To me, Bill was always a mate and was very supportive of me in my early career both in teaching and in the media. Thank you, Bill, for all you have done for the Industry, for HTN and for me personally. With HTN, Bill has organized the return flight tickets with QANTAS for the winner of the Peter Howard Culinary Scholarship since its inception. There is only one Bill Galvin OAM – we will miss you, old mate.

Before I started writing this, I sent off a number of emails to mates and friends I have met throughout the years. The only schoolmate I know from 1960 is in New York City and so I will stay with him while I am there in the upcoming visit in June. Other mates there include so many people from when I worked the G’Day USA promotion – buddies from the catering company we used there called Food for Thought; Marlene Poynder from the Park Hyatt on the Harbour who is now the GM in an international Hotel there and then, from my days in the 1990ies of promoting Australian Lamb at the National Restaurant Association show in Chicago for 5 years, my boss -Frances Cassidy.

And so, I could go on but it only reminds me that our mates, our friends and associates mostly come from the places we have worked in and do work in during our journey in this marvellous world of cooking. Somehow, we have so much to talk about as we stop working and that is the fascinating part of being involved in the Industry.

By Peter Howard AM

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David CoxeterPeter Howard AM | Bill Galvin OAM – William R Galvin OAM

Ask Peter Howard AM

Posted on April 3, 2018 , No comments

Just recently I have been to New Caledonia and its capital, Noumea, the Paris of the Pacific as it was once known. There be no doubting that the French influence in this Island paradise is still so very strong from the ever attractive accent in their speaking to the many ways they enjoy themselves. It is so odd to be so close to Australia (only 2 hours from Brisbane) and yes to have such vibrant French culture – which I love.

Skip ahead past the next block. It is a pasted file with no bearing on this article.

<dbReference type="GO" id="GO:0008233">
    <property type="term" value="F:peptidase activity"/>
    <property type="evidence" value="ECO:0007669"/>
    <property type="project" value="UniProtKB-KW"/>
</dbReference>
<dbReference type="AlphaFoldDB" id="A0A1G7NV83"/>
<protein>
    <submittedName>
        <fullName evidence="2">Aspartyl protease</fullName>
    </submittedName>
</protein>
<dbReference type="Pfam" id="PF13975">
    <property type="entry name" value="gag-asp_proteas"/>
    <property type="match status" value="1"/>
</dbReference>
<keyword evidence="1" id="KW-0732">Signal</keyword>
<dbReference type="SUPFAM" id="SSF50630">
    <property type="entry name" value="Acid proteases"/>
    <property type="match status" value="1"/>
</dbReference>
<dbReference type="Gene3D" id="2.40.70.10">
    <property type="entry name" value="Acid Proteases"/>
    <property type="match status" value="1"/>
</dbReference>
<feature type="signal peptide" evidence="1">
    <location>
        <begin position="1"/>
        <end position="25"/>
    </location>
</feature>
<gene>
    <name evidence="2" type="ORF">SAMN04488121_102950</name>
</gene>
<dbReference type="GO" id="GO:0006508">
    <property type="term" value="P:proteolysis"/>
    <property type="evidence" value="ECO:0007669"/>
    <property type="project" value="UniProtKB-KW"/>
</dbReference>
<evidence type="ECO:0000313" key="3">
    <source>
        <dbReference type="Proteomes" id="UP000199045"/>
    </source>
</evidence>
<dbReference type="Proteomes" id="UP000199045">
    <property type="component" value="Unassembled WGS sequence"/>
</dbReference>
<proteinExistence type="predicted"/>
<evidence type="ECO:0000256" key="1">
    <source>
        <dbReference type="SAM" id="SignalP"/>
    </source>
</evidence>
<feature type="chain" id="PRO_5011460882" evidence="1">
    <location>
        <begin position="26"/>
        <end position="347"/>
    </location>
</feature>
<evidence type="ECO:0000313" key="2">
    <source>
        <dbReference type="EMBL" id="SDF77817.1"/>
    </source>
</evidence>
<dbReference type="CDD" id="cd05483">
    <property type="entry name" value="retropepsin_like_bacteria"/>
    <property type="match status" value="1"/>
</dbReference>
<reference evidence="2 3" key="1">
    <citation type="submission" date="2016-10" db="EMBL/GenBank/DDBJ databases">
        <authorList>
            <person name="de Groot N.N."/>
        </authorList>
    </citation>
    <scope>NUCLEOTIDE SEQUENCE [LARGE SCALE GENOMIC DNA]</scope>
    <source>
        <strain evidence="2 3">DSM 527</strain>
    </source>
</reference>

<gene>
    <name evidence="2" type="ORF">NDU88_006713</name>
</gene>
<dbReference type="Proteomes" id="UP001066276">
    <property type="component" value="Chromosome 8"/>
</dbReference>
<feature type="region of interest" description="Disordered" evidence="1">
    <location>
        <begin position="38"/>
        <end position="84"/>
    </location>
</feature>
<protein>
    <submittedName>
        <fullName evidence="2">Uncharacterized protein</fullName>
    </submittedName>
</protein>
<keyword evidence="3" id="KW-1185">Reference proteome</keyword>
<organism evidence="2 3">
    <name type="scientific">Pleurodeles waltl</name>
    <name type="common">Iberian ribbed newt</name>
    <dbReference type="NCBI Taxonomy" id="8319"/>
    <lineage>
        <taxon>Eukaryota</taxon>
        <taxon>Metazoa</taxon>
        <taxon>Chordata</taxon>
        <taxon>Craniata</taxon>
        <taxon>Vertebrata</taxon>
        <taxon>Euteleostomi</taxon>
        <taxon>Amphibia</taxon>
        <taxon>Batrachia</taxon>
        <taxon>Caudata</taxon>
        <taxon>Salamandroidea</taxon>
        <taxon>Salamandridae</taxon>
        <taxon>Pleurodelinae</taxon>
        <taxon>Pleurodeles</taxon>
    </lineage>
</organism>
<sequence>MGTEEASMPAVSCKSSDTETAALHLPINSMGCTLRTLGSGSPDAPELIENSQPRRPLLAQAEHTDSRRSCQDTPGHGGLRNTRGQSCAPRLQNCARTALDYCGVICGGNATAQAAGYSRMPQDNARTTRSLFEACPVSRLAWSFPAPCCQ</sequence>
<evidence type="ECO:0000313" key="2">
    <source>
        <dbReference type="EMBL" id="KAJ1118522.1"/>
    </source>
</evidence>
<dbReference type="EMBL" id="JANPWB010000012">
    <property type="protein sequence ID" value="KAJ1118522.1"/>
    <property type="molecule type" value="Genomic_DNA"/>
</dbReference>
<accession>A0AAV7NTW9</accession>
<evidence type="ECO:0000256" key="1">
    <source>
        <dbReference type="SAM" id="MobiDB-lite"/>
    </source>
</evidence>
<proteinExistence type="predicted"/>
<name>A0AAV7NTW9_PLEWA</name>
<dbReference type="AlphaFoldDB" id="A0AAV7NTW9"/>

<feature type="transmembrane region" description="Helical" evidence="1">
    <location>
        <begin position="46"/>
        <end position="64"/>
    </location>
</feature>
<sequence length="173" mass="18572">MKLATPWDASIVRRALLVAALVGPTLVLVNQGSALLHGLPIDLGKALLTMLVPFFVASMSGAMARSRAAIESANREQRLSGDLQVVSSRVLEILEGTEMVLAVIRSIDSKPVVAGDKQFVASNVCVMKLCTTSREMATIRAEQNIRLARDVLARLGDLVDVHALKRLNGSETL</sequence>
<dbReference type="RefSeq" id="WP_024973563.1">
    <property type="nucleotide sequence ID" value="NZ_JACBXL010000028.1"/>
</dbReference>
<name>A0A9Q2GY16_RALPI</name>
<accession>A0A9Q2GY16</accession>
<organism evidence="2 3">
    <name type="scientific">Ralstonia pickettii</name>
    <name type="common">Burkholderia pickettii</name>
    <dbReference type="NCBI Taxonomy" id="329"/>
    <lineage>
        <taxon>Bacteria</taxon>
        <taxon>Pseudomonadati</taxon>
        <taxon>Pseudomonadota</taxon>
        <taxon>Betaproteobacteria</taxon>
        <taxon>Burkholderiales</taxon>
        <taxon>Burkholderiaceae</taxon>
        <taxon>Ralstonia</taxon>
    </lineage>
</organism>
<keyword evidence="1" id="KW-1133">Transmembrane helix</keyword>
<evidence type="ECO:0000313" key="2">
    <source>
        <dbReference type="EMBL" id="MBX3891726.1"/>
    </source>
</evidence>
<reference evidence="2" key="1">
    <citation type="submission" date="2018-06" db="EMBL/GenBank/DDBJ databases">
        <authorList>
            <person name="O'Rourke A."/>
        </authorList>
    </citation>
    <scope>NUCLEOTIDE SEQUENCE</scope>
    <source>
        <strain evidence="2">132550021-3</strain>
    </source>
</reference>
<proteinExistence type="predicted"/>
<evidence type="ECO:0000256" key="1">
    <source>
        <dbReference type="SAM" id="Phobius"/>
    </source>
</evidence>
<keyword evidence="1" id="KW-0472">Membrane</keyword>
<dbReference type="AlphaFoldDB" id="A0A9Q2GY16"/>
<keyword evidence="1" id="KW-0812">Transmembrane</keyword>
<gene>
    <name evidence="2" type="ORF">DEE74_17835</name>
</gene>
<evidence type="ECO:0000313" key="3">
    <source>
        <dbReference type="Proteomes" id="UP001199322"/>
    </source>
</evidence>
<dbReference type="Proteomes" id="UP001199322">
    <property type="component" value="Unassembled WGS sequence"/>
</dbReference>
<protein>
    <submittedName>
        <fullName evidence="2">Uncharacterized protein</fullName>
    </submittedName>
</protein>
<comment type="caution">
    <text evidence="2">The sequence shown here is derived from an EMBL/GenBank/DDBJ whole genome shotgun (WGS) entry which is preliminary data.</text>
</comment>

Naturally, I had to observe the food and the drinking habits – and so a beer (Number 1 is the local brand and damn fine beer at that) at mid-afternoon was crucial before settling into one of the many eateries on Anse Vata, the beach and tourist part of Noumea. The dining at the Hilton was first class with excellent food and very French service at The Terrasse. I was trained in French cooking and have loved the French forever and so, I am overjoyed to have had such an experience so recently.

It would seem that I could not get away from the French as I travelled to Western Australia and to the Margaret River where I stayed one night at the exclusive and stunning Cape Lodge on Caves Road in Yallingup.The General Manager is Drew Bernhardt and the staff, including restaurant manager and sommelier, were both French. Boy, the service was excellent. However, it was the food from the hands of Executive Chef Tony Howell and his dedicated team that was outstanding. Heavily featured was Margaret River produce and seafood.

No matter where I went with my host, Ian Parmenter (famous for his TV cooking shows called Consuming Passions on ABC TV for 9 years and for having kicked off Tasting Australia and subsequently, G’day USA) and his partner Ann, the emphasis was on local produce and all restaurants and pubs featured MR produce. The apprentice Chefs at the local TAFE have an exercise where they design the menu and cook the dishes for 30 people at the Harvest Lunch, held monthly at the small dining room in the campus.

As Drew Bernhardt pointed out to me, the array of produce in the MR is second to none – a proud boast and certainly proven at the Cape Lodge Restaurant. That regional attitude is alive and living and well in Perth too where excellent restaurants and loads of fun abound.

I came away from WA thinking just how brilliant a destination it is and with so many varied dining experiences showcasing the excellent produce of the WA and also the very fine cooking skills of the people who use them. Long may regional foods and attitudes reign.

By Peter Howard AM